An Interview with Michael Bobelian

Author Michael Bobelian’s first book, Children of Armenia: A Forgotten Genocide and the Century-Long Struggle for Justice, focusing on the aftermath of the Armenian Genocide, was recently published by Simon & Schuster.

Bobelian sat down with Taleen Babayan at the Krikor and Clara Zohrab Information Center in New York to discuss Children of Armenia, which explores how the Armenian Genocide entered and quickly faded from public consciousness. Among the questions Bobelian raises are: Why did the United States government cease support for genocide recognition? And why did Armenian Americans initially permit this shift in U.S. foreign policy?

Bobelian launched his book tour on Sept. 1 in La Jolla, Calif. He will present his book at the Zohrab Center on Thurs., Oct. 15 at 7 p.m.


Taleen Babayan: I read in the prologue about your first encounters with genocide survivors and the genocide memorial service at St. Vartan Cathedral in 1985. But what inspired you or interested you to write this book?
Michael Bobelian: There was no specific moment that inspired me to write my book. By the time I was in my late 20’s, I began to really wonder why we have these events and these commemorations, and why we still need to have them. There is a lot of energy and money spent on Armenian commemorations and on genocide-related activities, and I really began to question how that started, and what the purpose of it is. And when I asked these questions, I realized no one had the answers.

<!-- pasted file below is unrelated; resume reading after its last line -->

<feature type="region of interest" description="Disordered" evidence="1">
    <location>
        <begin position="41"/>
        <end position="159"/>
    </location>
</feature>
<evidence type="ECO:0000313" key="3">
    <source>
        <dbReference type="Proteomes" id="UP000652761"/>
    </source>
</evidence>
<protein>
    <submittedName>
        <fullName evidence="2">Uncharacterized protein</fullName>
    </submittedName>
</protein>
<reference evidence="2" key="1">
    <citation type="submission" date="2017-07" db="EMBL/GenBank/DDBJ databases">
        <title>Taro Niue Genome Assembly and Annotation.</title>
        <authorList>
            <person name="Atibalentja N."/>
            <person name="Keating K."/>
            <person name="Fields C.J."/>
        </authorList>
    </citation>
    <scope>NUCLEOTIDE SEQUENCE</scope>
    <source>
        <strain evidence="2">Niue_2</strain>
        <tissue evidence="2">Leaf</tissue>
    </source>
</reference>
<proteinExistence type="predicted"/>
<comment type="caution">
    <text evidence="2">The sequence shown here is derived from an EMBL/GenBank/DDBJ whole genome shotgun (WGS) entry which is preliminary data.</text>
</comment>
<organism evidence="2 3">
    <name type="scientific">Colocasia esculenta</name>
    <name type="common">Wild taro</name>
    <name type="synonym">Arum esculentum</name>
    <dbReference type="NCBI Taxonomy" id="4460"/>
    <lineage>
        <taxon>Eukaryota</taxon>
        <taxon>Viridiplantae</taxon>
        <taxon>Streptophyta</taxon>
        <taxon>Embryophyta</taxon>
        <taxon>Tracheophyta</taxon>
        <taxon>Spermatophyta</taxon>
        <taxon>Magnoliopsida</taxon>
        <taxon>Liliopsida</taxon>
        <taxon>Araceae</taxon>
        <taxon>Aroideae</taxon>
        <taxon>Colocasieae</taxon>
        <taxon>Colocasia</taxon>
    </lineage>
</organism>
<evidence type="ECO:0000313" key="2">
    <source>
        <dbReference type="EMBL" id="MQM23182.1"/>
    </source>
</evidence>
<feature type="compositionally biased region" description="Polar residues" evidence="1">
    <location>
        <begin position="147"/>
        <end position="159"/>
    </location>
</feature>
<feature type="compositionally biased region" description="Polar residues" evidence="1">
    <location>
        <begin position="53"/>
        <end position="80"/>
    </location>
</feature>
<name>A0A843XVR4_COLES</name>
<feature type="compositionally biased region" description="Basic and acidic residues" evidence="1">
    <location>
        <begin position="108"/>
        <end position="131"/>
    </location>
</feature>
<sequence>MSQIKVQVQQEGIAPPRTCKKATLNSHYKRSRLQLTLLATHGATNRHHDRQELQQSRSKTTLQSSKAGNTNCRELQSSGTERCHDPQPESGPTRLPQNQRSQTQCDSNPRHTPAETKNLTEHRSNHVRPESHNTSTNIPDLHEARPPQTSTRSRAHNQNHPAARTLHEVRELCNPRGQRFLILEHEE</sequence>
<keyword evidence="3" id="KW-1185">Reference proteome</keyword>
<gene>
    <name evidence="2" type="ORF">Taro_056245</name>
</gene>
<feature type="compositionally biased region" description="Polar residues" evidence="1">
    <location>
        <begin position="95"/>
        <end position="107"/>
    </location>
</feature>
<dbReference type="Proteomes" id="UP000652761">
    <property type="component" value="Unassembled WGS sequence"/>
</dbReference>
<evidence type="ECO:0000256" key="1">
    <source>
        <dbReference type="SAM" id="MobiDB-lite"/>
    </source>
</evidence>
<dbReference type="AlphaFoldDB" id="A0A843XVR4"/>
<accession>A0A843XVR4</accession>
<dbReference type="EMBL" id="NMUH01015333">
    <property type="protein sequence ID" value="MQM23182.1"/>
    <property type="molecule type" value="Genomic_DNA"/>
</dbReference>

TB: What makes your book different from other genocide books, or accounts of genocide?
MB: Most of my book focuses on the aftermath of the genocide. That is an era no one has written about, neither in historical or journalistic circles, so it made it very challenging because I had no books to rely upon to act as a guidepost. But it also made it fascinating because no one had written about it. I got to see original material and look at it in a way no one has before. I covered comprehensively the legislative battles, the Yanikian trial and its impact, and the 1965 demonstrations that began the modern Armenian campaign for justice.
I look at that era from the mid-1920’s to 1965, when the genocide disappeared from the world’s consciousness. Armenians look at the quote of Hitler, and they look at that as a symbol of the costs of impunity in regards to punishing the perpetrators of the genocide. But it can be looked at in another way: How this event, which was so well-known, and inspired this huge international aid movement, disappeared from the world’s consciousness so quickly. By the mid 1960’s, outside of the Armenian world, it became the ‘forgotten genocide.’ How did the Armenians allow it to happen? There was a long era of public silence during which Armenians allowed the genocide to disappear from the public’s consciousness. These are issues no one has written about before, so that’s what makes this book different from others.

TB: Where did you conduct your research? What books helped you with your research?